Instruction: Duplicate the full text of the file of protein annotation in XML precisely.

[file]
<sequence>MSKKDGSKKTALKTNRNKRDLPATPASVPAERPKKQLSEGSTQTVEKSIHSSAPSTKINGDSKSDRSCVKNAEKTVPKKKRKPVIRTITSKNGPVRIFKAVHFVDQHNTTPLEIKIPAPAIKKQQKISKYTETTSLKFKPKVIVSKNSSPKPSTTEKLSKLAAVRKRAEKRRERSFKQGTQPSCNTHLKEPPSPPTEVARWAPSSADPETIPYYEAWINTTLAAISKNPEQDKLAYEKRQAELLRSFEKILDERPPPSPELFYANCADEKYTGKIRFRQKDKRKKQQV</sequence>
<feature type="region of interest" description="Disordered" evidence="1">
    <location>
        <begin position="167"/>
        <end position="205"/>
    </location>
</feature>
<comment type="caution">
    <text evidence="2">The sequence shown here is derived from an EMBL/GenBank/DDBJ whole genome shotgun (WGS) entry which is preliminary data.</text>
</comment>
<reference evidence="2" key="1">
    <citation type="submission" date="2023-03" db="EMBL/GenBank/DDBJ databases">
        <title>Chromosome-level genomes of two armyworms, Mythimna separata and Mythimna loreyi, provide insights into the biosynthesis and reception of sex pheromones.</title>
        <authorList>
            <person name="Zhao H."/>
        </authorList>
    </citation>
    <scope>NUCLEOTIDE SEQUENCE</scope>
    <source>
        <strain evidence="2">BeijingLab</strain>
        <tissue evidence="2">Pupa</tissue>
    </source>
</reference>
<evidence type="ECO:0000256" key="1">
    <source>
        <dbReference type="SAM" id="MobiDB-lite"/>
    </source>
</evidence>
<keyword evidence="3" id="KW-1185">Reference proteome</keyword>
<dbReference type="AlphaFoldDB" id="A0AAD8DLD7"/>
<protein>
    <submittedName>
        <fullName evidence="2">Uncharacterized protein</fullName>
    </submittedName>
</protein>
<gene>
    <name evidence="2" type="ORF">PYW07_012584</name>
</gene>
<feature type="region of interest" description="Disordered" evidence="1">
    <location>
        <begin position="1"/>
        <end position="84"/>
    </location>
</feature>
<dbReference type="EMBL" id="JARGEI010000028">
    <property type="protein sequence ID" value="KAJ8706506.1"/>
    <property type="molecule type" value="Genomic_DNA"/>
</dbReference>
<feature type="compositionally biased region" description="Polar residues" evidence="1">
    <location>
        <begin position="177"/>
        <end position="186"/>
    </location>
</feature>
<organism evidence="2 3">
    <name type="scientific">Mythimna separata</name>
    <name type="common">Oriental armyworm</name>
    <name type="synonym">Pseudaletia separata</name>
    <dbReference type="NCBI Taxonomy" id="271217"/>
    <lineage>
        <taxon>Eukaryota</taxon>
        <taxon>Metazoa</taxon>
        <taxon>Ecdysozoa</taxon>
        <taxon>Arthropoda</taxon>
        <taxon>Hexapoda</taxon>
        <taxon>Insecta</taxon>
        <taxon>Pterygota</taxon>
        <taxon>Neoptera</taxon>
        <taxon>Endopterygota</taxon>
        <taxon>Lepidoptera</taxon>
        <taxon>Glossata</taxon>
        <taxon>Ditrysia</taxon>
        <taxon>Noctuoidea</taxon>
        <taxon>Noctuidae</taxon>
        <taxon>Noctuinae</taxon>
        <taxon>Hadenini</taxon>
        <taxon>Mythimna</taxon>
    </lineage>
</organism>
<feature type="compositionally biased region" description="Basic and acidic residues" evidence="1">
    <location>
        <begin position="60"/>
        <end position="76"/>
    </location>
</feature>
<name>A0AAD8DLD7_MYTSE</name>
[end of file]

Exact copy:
<sequence>MSKKDGSKKTALKTNRNKRDLPATPASVPAERPKKQLSEGSTQTVEKSIHSSAPSTKINGDSKSDRSCVKNAEKTVPKKKRKPVIRTITSKNGPVRIFKAVHFVDQHNTTPLEIKIPAPAIKKQQKISKYTETTSLKFKPKVIVSKNSSPKPSTTEKLSKLAAVRKRAEKRRERSFKQGTQPSCNTHLKEPPSPPTEVARWAPSSADPETIPYYEAWINTTLAAISKNPEQDKLAYEKRQAELLRSFEKILDERPPPSPELFYANCADEKYTGKIRFRQKDKRKKQQV</sequence>
<feature type="region of interest" description="Disordered" evidence="1">
    <location>
        <begin position="167"/>
        <end position="205"/>
    </location>
</feature>
<comment type="caution">
    <text evidence="2">The sequence shown here is derived from an EMBL/GenBank/DDBJ whole genome shotgun (WGS) entry which is preliminary data.</text>
</comment>
<reference evidence="2" key="1">
    <citation type="submission" date="2023-03" db="EMBL/GenBank/DDBJ databases">
        <title>Chromosome-level genomes of two armyworms, Mythimna separata and Mythimna loreyi, provide insights into the biosynthesis and reception of sex pheromones.</title>
        <authorList>
            <person name="Zhao H."/>
        </authorList>
    </citation>
    <scope>NUCLEOTIDE SEQUENCE</scope>
    <source>
        <strain evidence="2">BeijingLab</strain>
        <tissue evidence="2">Pupa</tissue>
    </source>
</reference>
<evidence type="ECO:0000256" key="1">
    <source>
        <dbReference type="SAM" id="MobiDB-lite"/>
    </source>
</evidence>
<keyword evidence="3" id="KW-1185">Reference proteome</keyword>
<dbReference type="AlphaFoldDB" id="A0AAD8DLD7"/>
<protein>
    <submittedName>
        <fullName evidence="2">Uncharacterized protein</fullName>
    </submittedName>
</protein>
<gene>
    <name evidence="2" type="ORF">PYW07_012584</name>
</gene>
<feature type="region of interest" description="Disordered" evidence="1">
    <location>
        <begin position="1"/>
        <end position="84"/>
    </location>
</feature>
<dbReference type="EMBL" id="JARGEI010000028">
    <property type="protein sequence ID" value="KAJ8706506.1"/>
    <property type="molecule type" value="Genomic_DNA"/>
</dbReference>
<feature type="compositionally biased region" description="Polar residues" evidence="1">
    <location>
        <begin position="177"/>
        <end position="186"/>
    </location>
</feature>
<organism evidence="2 3">
    <name type="scientific">Mythimna separata</name>
    <name type="common">Oriental armyworm</name>
    <name type="synonym">Pseudaletia separata</name>
    <dbReference type="NCBI Taxonomy" id="271217"/>
    <lineage>
        <taxon>Eukaryota</taxon>
        <taxon>Metazoa</taxon>
        <taxon>Ecdysozoa</taxon>
        <taxon>Arthropoda</taxon>
        <taxon>Hexapoda</taxon>
        <taxon>Insecta</taxon>
        <taxon>Pterygota</taxon>
        <taxon>Neoptera</taxon>
        <taxon>Endopterygota</taxon>
        <taxon>Lepidoptera</taxon>
        <taxon>Glossata</taxon>
        <taxon>Ditrysia</taxon>
        <taxon>Noctuoidea</taxon>
        <taxon>Noctuidae</taxon>
        <taxon>Noctuinae</taxon>
        <taxon>Hadenini</taxon>
        <taxon>Mythimna</taxon>
    </lineage>
</organism>
<feature type="compositionally biased region" description="Basic and acidic residues" evidence="1">
    <location>
        <begin position="60"/>
        <end position="76"/>
    </location>
</feature>
<name>A0AAD8DLD7_MYTSE</name>